Applying Data Science to Malware — Part 2

Applying Data Science to Malware — Part 2

May 14, 2024

Shared code analysis

In the last section, I wrote about building networks and producing a visual graph that shows the connections between Malware.
In this section, I will go through the script where we create a system that will show the links between Malware based on shared code analysis.

Terminology

Before we start to build the system, we first need to understand the following:
1. Jaccard index
2. Minhashes

Jaccard index

The Jaccard index is quite simple, it is worked out by diving the total of shared attributes (between malware) and the total attributes.
For example:
Jaccard index = 0.5 when shared attributes (5) / total attributes (10).
Now, this is useful for small data sets, but when we want to compare large data sets then we turn to “minhashes”.

Minhashes

Now Minhashes isn’t so simple.

A minhash is a technique used to estimate the similarity of two sets.
Our minhash is a malware sample’s feature (in our below system the features will be the results from “strings”) and is hashed with hash function and we take the minimum value of the hashes from all the features that were hashed, this is to reduce the set of malware features to a fixed size array of integers, which we call minhashes.
With the minhashes, we can calculate our “Jaccard index” between two samples. We just check how many minhashes match and divide that by k.
Hopefully, once I show the code and talk through it, it will become more apparent what a minhash is. But one of the main reasons for using minhash is because it’s faster than using the Jaccard method when we have a large dataset.

A good video for a more in-depth look into the above: https://www.youtube.com/watch?v=aTwRpqUnQX8

Building the system

The malware will be analyzed based on their strings features (In the future we will add different features to this system, but let’s go one step at a time).

import sys
import argparse
import os
import murmur
import shelve
import numpy as np
from similarity_graph import *
NUM_MINHASHES = 256
SKETCH_RATIO = 8

The “similarity_graph” is the code from part 1, as we will reuse the same functions for checking if the file is a PE file and getting the strings.
The minhash and sketch ratio (sketching is used with minhash) is set based on the values from the book Malware data science.

Now like before, I won’t post all the code I used to build the system as I want to talk about the main features used to build it, but you can find it on my Github — https://github.com/cchaq/MalwareDataScience

First up, the minhash function:

def minhash(features):
 minhashes = []
 sketches = []
 for num_minhash in range(NUM_MINHASHES):
 minhashes.append(
 min([murmur.string_hash(‘feature’, num_minhash) for feature in features])
 )
 for i in xrange(0,NUM_MINHASHES,SKETCH_RATIO):
 sketch = murmur.string_hash(‘minhashes[i:i+SKETCH_RATIO]’)
 sketches.append(sketch)
 return np.array(minhashes),sketches

We have a “features” parameter which in this instance will be from our “strings” result (which we’ll go through later).
We’ll create our minhashes and sketches array because we’ll want to add these to our database.

The for loop will iterate through NUM_MINHASHES, so 256 times, and append our minhashes array with a hashed feature.
For hashing the murmur library is used, after reading about it, it is a good hashing library to use because it’s fast (other reasons as well but speed is the main focus here). A quick run-through of the murmur.string_hash function reveals how our “hashed” features will be stored:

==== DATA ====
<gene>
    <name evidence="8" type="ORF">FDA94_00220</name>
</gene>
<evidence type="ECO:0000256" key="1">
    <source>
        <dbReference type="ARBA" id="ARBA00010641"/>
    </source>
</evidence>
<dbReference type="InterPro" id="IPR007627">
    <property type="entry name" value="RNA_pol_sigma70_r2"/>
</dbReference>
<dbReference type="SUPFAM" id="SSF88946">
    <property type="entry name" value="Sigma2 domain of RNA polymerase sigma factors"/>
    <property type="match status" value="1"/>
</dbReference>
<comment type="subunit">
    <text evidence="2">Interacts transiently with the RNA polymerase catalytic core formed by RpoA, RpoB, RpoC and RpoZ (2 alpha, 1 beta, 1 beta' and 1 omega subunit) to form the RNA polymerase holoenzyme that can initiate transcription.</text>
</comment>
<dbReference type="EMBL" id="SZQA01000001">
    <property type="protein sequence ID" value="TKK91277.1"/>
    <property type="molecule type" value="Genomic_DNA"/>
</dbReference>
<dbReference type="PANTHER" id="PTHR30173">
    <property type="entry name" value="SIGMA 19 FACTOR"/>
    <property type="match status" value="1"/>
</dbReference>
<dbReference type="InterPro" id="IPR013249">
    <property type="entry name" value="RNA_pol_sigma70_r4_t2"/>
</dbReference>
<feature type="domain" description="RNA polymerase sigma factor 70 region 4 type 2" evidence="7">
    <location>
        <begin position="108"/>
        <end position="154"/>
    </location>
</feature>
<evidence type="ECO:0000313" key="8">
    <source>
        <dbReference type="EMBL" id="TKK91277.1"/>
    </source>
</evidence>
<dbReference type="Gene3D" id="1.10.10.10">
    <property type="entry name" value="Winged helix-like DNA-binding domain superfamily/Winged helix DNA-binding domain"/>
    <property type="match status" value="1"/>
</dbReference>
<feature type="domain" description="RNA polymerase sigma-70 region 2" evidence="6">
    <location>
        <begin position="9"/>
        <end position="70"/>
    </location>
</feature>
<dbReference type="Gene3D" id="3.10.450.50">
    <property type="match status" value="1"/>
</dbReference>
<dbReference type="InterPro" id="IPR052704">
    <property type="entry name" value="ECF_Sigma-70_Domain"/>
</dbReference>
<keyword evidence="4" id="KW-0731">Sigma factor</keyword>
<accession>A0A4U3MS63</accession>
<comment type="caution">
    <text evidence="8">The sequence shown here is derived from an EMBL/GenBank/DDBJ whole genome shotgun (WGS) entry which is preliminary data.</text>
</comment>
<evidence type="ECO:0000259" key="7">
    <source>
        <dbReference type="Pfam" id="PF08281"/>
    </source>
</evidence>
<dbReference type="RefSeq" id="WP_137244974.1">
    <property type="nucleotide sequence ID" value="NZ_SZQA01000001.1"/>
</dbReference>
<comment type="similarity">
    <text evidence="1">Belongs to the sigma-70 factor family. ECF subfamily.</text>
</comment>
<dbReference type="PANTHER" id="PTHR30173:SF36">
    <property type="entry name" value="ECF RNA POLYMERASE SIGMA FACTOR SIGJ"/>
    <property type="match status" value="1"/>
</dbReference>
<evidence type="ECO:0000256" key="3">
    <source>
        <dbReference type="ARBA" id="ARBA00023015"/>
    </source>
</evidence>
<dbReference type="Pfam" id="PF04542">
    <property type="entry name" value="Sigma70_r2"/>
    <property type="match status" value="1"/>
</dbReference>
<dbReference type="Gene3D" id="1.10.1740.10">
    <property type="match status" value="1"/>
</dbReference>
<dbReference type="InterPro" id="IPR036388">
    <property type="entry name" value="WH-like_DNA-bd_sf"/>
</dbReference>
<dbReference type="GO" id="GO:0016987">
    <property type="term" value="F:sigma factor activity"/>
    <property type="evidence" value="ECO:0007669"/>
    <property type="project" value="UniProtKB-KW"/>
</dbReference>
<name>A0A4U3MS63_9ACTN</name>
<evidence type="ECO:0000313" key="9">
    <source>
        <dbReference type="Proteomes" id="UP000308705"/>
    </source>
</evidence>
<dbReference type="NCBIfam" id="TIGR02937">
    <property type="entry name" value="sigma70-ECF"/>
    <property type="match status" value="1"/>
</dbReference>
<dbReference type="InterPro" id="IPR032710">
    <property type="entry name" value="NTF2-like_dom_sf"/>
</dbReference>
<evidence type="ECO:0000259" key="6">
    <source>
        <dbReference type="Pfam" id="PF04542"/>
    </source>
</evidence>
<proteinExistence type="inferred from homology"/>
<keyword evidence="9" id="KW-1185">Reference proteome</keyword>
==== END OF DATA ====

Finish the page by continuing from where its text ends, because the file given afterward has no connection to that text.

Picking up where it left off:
>>> import murmur
>>> murmur.string_hash(‘feature’,1)
3486256588

Once we’ve gone through the number of hashes (256), we’ll take the minimum hash value and add it to our array.

Next, we iterate through the minhashes and use them to create our sketches. A sketch is a hash of multiple minhashes, in this case, we set the ratio to 8, which we use for database indexing of our malware samples. This will speed up the retrieval process of malware that are likely to be similar to one another. We have to remember that this database could grow considerably in size, which is why there is indexing.

Building the database

Now, let’s build the database.

def store_sample(path):

 db = get_database()

 features = getstrings(path)

 minhashes, sketches = minhash(features)

for sketch in sketches:

 sketch = str(sketch)

 if not sketch in db:

 db[sketch] = set([path])

 else:

 obj = db[sketch]

 obj.add(path)

 db[sketch] = obj

 db[path] = {‘minhashes’:minhashes,’comments’:[]}

 db.sync()

print “Extracted {0} features from {1}…”.format(len(features),path)

Remember, the “getstrings” function is from the “similarity_graph” script we created in the previous section. This will build our list of features (the result from “strings”) and that is passed into the minhash function which we covered above.

We iterate over our sketches and add if it does not exist in the database, we create the record and use the sample malware file path as the ID.
Now, if the sketch does exist then we add the sample malware file path to the sketch’s set of associated sample paths.
After adding the sketches to the database with the path as the ID, we set our minhashes to the path.

Searching for similar malware samples

The code:

def search_sample(path):

 db = get_database()

 features = getstrings(path)

 minhashes, sketches = minhash(features)

 neighbours = []

for sketch in sketches:

 sketch = str(sketch)

if not sketch in db:

 continue

for neighbour_path in db[sketch]:

 neighbour_minhashes = db[neighbour_path][‘minhashes’]

 similarity = (neighbour_minhashes == minhashes).sum() / float(NUM_MINHASHES)

 neighbours.append((neighbour_path, similarity))

neighbours = list(set(neighbours))

 neighbours.sort(key=lambda entry:entry[1],reverse=True)

 print “”

 print “Sample name”.ljust(64),”Shared code estimate”

 for neighbour, similarity in neighbours:

 short_neighbour = neighbour.split(“/”)[-1]

 comments = db[neighbour][‘comments’]

 print str(“[*] “+short_neighbour).ljust(64),similarity

 for comment in comments:

 print “\t[comment]”,comment

With this function, we can pass compare malware samples without having to load them to our database, although having to go through the process of getting the hashes for malware samples we passed through again is a redundant process, something to work on in the future.

We iterate over the malware sample sketches and for each sketch, we will look up the stored malware samples.